THE IRISH IN IOWA
Musings on Clothing...
in Palo Alto County
From the Iowa Journal of History and Politics Volume 46 Issue 2 April 1948
Memoirs of Etta May Lacey Crowder written between 1930-1932
...During those early days most clothing was made at home and by hand. There
were very few sewing machines in that locality. In fact, the first few years
there was none in our neighborhood. Aunt Harriet Tressler obtained the
agency for the Florence machine and sold a few and also got one for herself.
At that time a clean calico dress was plenty good enough for church or
Sunday school and a gingham or calico sunbonnet frequently took the place of
a hat. I once heard a young lady remark that her mother had spent sixteen
dollars on her one Saturday. That was worth boasting about.
Everyday wear for men usually consisted of a pair of overalls and a "wamus"
or "roundabout". This was a short jacket gathered into a belt at the bottom
and finished at the neck with a close fitting straight or turn-over collar.
The sleeves were gathered into a cuff which buttoned tightly around the
wrist. When these garments or any everyday clothing were bought ready-made
the sewing was usually so poorly done that it must be done over at home.
One of the neighbors, whose wife was a victim of tuberculosis, thought to
make the work easier for her and bought a pair of ready-made overalls. Next
morning when he put them on and started to build the fire, he stooped over
and the new overalls began to rip in the seams. The next day mother went to
see this neighbor and found her sitting up in bed sewing on the overalls and
wishing her thoughtful husband had bought the goods and let her make them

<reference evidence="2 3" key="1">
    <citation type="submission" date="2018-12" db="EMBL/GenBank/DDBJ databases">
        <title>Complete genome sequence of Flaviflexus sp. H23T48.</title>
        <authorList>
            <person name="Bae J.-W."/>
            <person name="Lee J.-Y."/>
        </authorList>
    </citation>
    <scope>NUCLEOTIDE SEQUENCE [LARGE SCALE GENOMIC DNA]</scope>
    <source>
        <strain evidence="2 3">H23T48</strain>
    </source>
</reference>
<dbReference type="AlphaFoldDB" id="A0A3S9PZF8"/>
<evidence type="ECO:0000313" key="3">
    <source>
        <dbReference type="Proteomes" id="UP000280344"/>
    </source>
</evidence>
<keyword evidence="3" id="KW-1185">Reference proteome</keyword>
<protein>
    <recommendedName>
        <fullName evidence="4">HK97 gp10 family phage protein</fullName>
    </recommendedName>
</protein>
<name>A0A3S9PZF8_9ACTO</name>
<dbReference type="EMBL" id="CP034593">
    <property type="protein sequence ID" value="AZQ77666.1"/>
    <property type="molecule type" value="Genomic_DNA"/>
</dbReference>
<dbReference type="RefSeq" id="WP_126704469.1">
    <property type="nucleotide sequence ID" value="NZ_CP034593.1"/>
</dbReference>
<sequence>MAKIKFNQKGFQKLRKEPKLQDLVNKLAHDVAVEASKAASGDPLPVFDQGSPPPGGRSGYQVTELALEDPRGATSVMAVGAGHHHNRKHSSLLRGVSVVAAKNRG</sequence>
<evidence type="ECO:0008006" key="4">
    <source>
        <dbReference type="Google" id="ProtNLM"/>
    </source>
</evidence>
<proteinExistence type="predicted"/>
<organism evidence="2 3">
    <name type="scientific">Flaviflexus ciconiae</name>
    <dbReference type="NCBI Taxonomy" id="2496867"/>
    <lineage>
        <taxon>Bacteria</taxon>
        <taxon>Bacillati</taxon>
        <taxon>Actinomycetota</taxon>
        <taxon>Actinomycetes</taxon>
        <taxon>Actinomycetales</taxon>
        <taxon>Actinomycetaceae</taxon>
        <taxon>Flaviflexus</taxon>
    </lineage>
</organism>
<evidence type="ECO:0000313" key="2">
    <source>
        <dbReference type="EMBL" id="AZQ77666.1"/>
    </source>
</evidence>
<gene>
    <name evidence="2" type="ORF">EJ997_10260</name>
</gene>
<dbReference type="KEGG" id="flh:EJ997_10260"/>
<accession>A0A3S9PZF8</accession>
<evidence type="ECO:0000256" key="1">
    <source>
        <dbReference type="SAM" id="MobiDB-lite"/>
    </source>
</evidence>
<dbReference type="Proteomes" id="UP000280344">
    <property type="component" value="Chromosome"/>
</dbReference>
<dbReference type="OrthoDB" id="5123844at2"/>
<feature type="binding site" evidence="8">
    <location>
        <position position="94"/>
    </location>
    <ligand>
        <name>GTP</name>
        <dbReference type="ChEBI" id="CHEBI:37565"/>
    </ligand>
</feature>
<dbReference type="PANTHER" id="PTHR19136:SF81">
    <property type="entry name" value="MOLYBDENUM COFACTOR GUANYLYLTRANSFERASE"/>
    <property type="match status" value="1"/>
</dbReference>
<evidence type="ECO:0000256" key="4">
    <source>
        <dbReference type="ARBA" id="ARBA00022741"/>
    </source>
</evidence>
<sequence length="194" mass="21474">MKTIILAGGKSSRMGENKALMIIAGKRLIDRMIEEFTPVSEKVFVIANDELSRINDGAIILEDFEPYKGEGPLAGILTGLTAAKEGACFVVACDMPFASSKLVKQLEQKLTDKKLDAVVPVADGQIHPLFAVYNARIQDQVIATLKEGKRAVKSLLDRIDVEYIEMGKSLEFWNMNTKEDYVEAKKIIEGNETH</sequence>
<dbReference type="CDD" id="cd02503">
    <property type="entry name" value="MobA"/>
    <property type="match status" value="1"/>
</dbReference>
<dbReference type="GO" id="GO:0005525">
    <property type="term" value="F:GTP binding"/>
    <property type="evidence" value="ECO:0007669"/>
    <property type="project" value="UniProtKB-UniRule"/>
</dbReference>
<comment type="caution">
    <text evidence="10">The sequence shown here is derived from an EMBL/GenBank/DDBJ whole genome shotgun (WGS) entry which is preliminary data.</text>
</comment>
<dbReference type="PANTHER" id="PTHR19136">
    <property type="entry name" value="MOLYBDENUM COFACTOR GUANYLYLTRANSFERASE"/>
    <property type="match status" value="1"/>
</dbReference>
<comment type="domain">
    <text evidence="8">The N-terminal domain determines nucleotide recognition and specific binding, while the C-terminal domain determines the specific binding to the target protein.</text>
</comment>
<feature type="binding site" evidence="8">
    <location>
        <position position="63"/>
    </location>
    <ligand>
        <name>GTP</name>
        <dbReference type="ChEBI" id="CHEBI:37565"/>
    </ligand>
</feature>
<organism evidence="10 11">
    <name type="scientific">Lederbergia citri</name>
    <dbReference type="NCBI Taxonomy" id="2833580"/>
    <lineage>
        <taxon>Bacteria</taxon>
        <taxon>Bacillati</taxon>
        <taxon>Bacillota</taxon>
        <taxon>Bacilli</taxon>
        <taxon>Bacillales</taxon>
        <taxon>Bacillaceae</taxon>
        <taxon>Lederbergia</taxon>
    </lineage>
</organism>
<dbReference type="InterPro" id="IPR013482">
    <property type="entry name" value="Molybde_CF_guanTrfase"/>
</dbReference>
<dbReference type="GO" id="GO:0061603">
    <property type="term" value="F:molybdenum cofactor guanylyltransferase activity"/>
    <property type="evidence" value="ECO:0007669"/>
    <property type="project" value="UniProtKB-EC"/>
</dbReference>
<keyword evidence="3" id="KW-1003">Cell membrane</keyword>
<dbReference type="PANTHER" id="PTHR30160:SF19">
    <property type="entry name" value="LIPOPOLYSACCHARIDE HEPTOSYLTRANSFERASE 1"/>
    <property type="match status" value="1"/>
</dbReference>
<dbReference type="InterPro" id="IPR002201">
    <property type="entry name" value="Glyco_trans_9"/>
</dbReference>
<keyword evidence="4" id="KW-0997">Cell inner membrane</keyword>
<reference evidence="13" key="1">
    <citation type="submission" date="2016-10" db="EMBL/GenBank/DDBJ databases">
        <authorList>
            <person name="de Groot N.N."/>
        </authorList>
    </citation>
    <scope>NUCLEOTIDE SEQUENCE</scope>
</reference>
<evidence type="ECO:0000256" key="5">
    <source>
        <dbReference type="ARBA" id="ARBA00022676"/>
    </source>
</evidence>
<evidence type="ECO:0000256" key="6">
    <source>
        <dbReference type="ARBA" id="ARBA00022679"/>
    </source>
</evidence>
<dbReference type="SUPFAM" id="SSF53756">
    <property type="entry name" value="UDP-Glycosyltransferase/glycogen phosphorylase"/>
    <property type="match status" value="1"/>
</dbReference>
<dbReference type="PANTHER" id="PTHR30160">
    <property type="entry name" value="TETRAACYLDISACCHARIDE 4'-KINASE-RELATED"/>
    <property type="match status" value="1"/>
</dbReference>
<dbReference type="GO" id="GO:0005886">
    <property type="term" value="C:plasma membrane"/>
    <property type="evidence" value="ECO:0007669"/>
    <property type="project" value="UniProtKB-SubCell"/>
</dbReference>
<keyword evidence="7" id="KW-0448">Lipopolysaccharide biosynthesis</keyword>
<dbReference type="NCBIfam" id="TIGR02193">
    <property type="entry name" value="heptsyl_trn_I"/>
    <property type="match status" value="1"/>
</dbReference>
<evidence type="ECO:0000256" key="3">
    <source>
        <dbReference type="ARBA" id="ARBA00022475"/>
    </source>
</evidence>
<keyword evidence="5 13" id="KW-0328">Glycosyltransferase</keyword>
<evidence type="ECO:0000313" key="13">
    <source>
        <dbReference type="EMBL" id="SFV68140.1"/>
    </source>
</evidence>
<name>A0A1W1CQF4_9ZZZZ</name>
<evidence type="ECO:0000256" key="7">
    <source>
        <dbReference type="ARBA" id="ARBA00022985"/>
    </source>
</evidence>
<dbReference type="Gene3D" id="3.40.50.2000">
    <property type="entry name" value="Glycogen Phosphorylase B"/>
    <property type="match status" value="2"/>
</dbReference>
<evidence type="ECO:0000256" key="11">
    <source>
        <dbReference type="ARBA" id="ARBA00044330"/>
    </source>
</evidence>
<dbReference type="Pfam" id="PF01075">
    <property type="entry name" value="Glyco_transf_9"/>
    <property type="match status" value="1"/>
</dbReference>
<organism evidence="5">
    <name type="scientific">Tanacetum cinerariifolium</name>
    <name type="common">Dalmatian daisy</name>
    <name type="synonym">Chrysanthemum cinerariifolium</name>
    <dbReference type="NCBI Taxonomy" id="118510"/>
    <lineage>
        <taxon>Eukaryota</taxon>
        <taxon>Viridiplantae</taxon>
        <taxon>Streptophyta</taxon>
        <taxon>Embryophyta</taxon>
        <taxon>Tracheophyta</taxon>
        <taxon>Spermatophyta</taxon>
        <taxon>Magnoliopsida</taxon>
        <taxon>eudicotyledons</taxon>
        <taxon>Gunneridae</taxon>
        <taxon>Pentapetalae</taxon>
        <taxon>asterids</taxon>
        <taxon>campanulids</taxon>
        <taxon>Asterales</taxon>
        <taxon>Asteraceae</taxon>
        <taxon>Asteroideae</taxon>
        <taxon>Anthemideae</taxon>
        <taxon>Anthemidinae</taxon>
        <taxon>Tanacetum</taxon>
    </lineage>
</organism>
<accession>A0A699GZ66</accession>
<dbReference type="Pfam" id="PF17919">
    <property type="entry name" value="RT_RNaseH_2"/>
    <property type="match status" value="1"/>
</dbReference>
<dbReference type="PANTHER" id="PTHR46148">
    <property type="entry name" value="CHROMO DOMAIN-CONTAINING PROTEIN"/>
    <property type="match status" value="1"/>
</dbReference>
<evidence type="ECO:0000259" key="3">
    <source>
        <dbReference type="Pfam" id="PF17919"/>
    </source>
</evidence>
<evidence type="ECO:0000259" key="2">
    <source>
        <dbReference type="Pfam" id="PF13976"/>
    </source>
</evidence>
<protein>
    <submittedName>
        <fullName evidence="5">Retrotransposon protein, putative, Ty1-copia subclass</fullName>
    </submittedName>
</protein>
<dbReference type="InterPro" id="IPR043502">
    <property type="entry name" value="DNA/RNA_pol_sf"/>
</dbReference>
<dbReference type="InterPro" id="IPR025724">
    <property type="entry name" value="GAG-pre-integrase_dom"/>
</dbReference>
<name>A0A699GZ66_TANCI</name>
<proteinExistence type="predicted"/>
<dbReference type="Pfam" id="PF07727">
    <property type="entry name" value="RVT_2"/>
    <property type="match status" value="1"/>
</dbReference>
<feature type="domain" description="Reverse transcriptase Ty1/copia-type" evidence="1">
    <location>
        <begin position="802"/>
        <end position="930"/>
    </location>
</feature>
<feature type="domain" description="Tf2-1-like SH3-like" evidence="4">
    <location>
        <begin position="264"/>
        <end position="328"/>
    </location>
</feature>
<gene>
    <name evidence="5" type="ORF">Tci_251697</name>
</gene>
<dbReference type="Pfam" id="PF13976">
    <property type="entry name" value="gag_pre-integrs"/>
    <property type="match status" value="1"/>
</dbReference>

The material used in overalls was the same as that used in grain sacks. Each
farmer marked his grain sacks with his name stencilled in large letters to
identify them when they were borrowed. The whole neighborhood was amused
when the waggish Schuyler Cummins appeared one day in a pair of overalls
with A.V. Lacey printed on one hip and Philo Sanford on the other.
Wreaths of hair flowers, worsted flowers, and even seeds were made by the
girls and women who had a taste for that sort of work. Mother had a very
beautiful wreath made of different kinds of seeds, which she bought from the
woman who made it. The frame for the wreath was covered with pine cones with
a border at the inner edge of large kernels of corn and an outer edge of
peach stones. Hair flower wreaths were made from the hair of the members of
the family and of friends. I made one of these once on which I spent many
hours that might better have been spent in improving my mind, but one had to
have some recreation and there were no movies to attend!
Among the industries practiced at home in the early days was the making of
straw hats. Not every one knew how to do this but mother was one who did.
Before the first crops were raised hats were made from blue joint, a wild
grass which then grew rather tall on the uplands and had a stem very much
like that of wheat. It was stiff and hard to work with and as soon as
possible wheat or oat straw was used. The straw was first plaited, four or